While some scientists are looking to the future, trying to push the human body beyond its natural limits, others are fighting the same old scourges we’ve always faced. Here, an update on five particularly stubborn ailments and promising research avenues that might finally lead to cures.
What goes wrong When DNA is dam-
aged beyond repair—by viruses or exposure to chemicals or radiation—cells can grow out of control and form tumors.
Why it’s so tricky In a word, metastasis: Tumor cells spread to other parts of the body through the bloodstream or lymphatic system, creating a runaway disease.
Today’s treatments Surgery, chemotherapy and radiation. Newer approaches: drugs that prevent blood-vessel growth in tumors, and immune-boosting vaccines.
" Detecting tumors earlier than ever Proteins on the surface of cancer cells may serve as “biomarkers”—telltale signs of the disease’s presence in the body. Researchers at the Fred Hutchinson Cancer Research Center in Seattle and elsewhere are studying the hundreds of thousands of proteins in blood to learn which ones are associated with specific cancers. Once a biomarker is identified, the next step is to make a traceable protein that binds to it. Doctors would then be able to identify nascent tumors through routine PET or CT scans. Toxic agents could also be attached to the binding proteins so that they would not only find but destroy budding tumors.
What goes wrong The body doesn’t make enough insulin—the hormone that regulates blood-sugar levels—or is resistant to insulin’s effects.
Why it’s so tricky Blood-sugar levels fluctuate significantly during the day, and it’s difficult to replicate the body’s fine-tuned self-regulating system.
Today’s treatments Blood-sugar levels fluctuate significantly during the day, and it’s difficult to replicate the body’s fine-tuned self-regulating system.
" Making personalized cells that produce insulin Embryologist Miodrag Stojkovic of the University of Newcastle in England is experimenting with stem cells made from patients’ own bodies. His plan: Take a skin cell from a diabetic patient and swap its genes into a human egg left over from infertility treatments. When this hybrid cell starts dividing, extract stem cells—“starter” cells that can become any type of tissue. Stojkovic hopes to turn these into pancreas cells, which naturally produce insulin; he’ll then inject them into the patient, for whom they will be a perfect genetic match.
What goes wrong An allergic reaction is an immune response that goes overboard. Symptoms ranging from itchy eyes to anaphylactic shock can result.
Why it’s so tricky Allergy attacks are caused by our own bodies’ immune systems, so fighting back recklessly could knock out our natural defenses.
Today’s treatments Injections of tiny amounts of allergy-causing substances can spur the body to make neutralizing antibodies. Antihistamines ease symptoms.
" Turning off the allergic response at its source Researchers at UCLA and Virginia Commonwealth University have developed an experimental treatment for cat allergies: a molecule that is half cat, half human. On one end is a protein found in cat dander that triggers an allergic reaction when it binds to the surface of cells in the human immune system. On the other end is a human protein that turns off the allergic response when it binds with another protein on the surface of the same cells. The combo jams the troublesome part of the immune machinery.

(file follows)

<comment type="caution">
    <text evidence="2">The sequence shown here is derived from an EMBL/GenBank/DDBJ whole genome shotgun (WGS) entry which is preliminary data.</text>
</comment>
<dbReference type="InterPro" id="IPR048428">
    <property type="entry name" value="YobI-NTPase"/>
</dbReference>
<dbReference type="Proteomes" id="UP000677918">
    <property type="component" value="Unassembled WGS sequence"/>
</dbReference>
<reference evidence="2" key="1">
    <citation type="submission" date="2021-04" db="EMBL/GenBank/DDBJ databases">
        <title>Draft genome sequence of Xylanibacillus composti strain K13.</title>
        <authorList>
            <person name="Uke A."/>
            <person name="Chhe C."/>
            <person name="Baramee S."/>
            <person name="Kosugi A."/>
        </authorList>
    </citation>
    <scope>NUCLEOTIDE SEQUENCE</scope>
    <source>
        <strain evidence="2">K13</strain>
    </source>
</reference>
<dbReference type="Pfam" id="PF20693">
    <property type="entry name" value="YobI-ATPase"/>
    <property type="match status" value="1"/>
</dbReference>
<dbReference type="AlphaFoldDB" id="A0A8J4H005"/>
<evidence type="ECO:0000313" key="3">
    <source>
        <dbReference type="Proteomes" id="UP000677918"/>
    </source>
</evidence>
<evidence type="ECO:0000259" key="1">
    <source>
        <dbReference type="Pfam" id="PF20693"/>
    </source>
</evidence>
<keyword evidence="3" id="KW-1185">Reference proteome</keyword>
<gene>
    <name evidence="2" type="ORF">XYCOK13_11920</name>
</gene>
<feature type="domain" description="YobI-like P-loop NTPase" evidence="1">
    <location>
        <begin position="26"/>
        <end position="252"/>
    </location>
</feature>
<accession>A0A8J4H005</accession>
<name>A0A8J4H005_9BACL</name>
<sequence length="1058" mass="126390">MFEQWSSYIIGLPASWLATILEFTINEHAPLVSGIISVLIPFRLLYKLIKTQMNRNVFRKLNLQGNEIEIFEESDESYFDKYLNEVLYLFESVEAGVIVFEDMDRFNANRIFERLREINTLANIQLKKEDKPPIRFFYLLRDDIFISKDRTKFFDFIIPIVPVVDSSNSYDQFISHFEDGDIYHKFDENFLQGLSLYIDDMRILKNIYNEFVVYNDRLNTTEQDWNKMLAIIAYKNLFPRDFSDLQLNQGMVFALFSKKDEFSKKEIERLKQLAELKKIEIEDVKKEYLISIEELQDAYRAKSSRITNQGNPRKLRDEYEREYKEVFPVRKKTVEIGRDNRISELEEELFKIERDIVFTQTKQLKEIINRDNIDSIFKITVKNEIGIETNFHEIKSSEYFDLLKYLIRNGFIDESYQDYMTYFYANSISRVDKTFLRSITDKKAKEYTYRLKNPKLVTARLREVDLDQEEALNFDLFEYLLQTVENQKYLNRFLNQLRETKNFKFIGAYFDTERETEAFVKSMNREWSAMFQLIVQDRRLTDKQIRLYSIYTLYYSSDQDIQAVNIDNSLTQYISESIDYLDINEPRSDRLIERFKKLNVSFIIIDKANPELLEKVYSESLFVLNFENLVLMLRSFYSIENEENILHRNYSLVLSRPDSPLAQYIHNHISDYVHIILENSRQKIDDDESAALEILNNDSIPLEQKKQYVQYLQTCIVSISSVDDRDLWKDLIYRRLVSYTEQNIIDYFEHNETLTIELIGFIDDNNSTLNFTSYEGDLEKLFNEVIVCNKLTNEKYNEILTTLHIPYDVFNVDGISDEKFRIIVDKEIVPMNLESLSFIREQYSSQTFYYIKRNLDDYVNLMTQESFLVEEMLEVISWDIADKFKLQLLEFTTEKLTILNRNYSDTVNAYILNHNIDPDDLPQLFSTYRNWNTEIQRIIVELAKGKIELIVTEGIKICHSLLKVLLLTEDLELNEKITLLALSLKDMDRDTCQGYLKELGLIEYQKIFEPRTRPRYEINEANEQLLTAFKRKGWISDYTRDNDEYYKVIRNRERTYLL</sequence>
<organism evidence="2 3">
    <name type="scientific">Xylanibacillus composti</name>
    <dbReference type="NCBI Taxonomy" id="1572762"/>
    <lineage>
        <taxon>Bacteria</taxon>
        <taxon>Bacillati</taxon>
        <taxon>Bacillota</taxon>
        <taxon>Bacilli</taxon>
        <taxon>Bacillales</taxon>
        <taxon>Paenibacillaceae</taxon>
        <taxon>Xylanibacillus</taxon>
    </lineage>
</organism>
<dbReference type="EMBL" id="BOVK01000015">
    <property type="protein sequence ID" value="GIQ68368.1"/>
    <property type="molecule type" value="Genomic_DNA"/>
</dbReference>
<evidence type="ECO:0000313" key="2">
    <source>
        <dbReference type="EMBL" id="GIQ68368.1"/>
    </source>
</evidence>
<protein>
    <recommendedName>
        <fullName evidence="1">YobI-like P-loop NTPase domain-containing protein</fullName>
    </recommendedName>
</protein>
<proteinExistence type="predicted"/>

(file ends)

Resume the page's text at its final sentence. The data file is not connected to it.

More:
What goes wrong Acute pain is a healthy response to injury; chronic pain is a broken record. It may be caused by poor communication between nerve cells.
Why it’s so tricky Scientists don’t fully understand the pathways that transmit pain signals to the brain, so they’re unsure how best to block errant signals.
Today’s treatments Generalized painkillers, from aspirin to morphine. A newer approach: pacemaker-like devices that stimulate spinal-cord nerves.
" Hijacking a virus to deliver a pain-killing gene Researchers at the University of Michigan have reduced some types of pain in rats by introducing into their bodies a human gene that produces a natural painkiller called enkephalin. The scientists spliced the human gene into a carrier—an inactivated herpes virus—and injected it under the animals’ skin. The virus traveled through the nerves to the spinal cord, where it inserted the new gene into the rat’s own genetic material. The new gene started producing the painkiller. The researchers hope to begin human trials within 18 months.
What goes wrong Colds are caused by viruses, snippets of genetic material wrapped in protein shells.
Why it’s so tricky More than 200 viruses cause colds, and their protein shells keep changing shape to create new disguises.
Today’s treatments You’d never know medicine underwent a revolution in the past century: Stay warm, drink plenty of fluids, rest.
" Throwing a molecular monkey wrench into the works When a virus enters a human cell, its outer shell opens, like the trapdoor in a Trojan horse. Inside are genes that turn the human cell into a virus-making machine. Scientists hope to block the trapdoor of a major cold-causing virus by filling a tiny cavity in its shell. A team led by Carol Post, a computational biologist at Purdue University, has shown that antiviral drugs called WIN compounds can wriggle into a virus’s protein shell and gum up the works. In human tests, one such compound, Pleconaril, speeded patients’ recovery—but only by a day. Drugmaker Schering-Plough is making a nasal-spray version that could be on shelves by next year.
Five amazing, clean technologies that will set us free, in this month's energy-focused issue. Also: how to build a better bomb detector, the robotic toys that are raising your children, a human catapult, the world's smallest arcade, and much more.